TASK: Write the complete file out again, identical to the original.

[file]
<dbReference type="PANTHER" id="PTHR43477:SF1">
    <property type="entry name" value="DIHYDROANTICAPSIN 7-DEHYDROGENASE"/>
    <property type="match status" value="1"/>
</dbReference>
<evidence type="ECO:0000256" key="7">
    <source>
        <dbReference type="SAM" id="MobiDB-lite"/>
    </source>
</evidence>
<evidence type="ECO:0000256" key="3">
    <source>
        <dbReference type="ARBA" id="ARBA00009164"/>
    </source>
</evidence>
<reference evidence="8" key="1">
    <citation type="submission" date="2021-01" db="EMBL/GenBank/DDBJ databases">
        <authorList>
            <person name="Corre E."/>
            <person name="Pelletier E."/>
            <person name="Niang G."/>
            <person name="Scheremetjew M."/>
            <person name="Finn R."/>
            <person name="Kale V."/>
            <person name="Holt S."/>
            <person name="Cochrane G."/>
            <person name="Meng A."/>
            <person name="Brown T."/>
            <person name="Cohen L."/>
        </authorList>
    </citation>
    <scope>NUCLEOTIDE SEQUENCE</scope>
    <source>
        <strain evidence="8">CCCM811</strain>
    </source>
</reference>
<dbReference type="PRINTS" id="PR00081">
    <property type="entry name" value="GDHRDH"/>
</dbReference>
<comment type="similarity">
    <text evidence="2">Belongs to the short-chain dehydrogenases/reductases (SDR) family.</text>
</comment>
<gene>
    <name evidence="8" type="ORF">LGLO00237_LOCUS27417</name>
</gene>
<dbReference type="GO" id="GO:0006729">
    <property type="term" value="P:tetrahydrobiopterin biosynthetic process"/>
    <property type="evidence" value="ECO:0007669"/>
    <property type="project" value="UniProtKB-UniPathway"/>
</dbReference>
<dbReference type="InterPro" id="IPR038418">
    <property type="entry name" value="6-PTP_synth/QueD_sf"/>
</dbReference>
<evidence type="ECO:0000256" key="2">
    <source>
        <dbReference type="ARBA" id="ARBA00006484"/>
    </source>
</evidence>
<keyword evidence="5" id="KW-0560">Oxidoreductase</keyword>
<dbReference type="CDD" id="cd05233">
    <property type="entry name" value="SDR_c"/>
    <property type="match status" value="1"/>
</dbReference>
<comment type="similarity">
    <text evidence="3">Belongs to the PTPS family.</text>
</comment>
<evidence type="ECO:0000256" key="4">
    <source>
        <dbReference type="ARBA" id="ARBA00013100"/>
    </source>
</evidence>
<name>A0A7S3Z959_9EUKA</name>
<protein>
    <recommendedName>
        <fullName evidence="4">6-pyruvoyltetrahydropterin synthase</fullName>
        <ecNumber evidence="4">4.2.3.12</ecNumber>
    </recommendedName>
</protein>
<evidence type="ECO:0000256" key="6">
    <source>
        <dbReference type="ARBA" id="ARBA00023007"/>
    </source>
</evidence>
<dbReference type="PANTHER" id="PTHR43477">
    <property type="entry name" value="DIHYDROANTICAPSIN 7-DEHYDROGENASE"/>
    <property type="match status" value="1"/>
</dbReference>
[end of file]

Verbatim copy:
<dbReference type="PANTHER" id="PTHR43477:SF1">
    <property type="entry name" value="DIHYDROANTICAPSIN 7-DEHYDROGENASE"/>
    <property type="match status" value="1"/>
</dbReference>
<evidence type="ECO:0000256" key="7">
    <source>
        <dbReference type="SAM" id="MobiDB-lite"/>
    </source>
</evidence>
<evidence type="ECO:0000256" key="3">
    <source>
        <dbReference type="ARBA" id="ARBA00009164"/>
    </source>
</evidence>
<reference evidence="8" key="1">
    <citation type="submission" date="2021-01" db="EMBL/GenBank/DDBJ databases">
        <authorList>
            <person name="Corre E."/>
            <person name="Pelletier E."/>
            <person name="Niang G."/>
            <person name="Scheremetjew M."/>
            <person name="Finn R."/>
            <person name="Kale V."/>
            <person name="Holt S."/>
            <person name="Cochrane G."/>
            <person name="Meng A."/>
            <person name="Brown T."/>
            <person name="Cohen L."/>
        </authorList>
    </citation>
    <scope>NUCLEOTIDE SEQUENCE</scope>
    <source>
        <strain evidence="8">CCCM811</strain>
    </source>
</reference>
<dbReference type="PRINTS" id="PR00081">
    <property type="entry name" value="GDHRDH"/>
</dbReference>
<comment type="similarity">
    <text evidence="2">Belongs to the short-chain dehydrogenases/reductases (SDR) family.</text>
</comment>
<gene>
    <name evidence="8" type="ORF">LGLO00237_LOCUS27417</name>
</gene>
<dbReference type="GO" id="GO:0006729">
    <property type="term" value="P:tetrahydrobiopterin biosynthetic process"/>
    <property type="evidence" value="ECO:0007669"/>
    <property type="project" value="UniProtKB-UniPathway"/>
</dbReference>
<dbReference type="InterPro" id="IPR038418">
    <property type="entry name" value="6-PTP_synth/QueD_sf"/>
</dbReference>
<evidence type="ECO:0000256" key="2">
    <source>
        <dbReference type="ARBA" id="ARBA00006484"/>
    </source>
</evidence>
<keyword evidence="5" id="KW-0560">Oxidoreductase</keyword>
<dbReference type="CDD" id="cd05233">
    <property type="entry name" value="SDR_c"/>
    <property type="match status" value="1"/>
</dbReference>
<comment type="similarity">
    <text evidence="3">Belongs to the PTPS family.</text>
</comment>
<evidence type="ECO:0000256" key="4">
    <source>
        <dbReference type="ARBA" id="ARBA00013100"/>
    </source>
</evidence>
<name>A0A7S3Z959_9EUKA</name>
<protein>
    <recommendedName>
        <fullName evidence="4">6-pyruvoyltetrahydropterin synthase</fullName>
        <ecNumber evidence="4">4.2.3.12</ecNumber>
    </recommendedName>
</protein>
<evidence type="ECO:0000256" key="6">
    <source>
        <dbReference type="ARBA" id="ARBA00023007"/>
    </source>
</evidence>
<dbReference type="PANTHER" id="PTHR43477">
    <property type="entry name" value="DIHYDROANTICAPSIN 7-DEHYDROGENASE"/>
    <property type="match status" value="1"/>
</dbReference>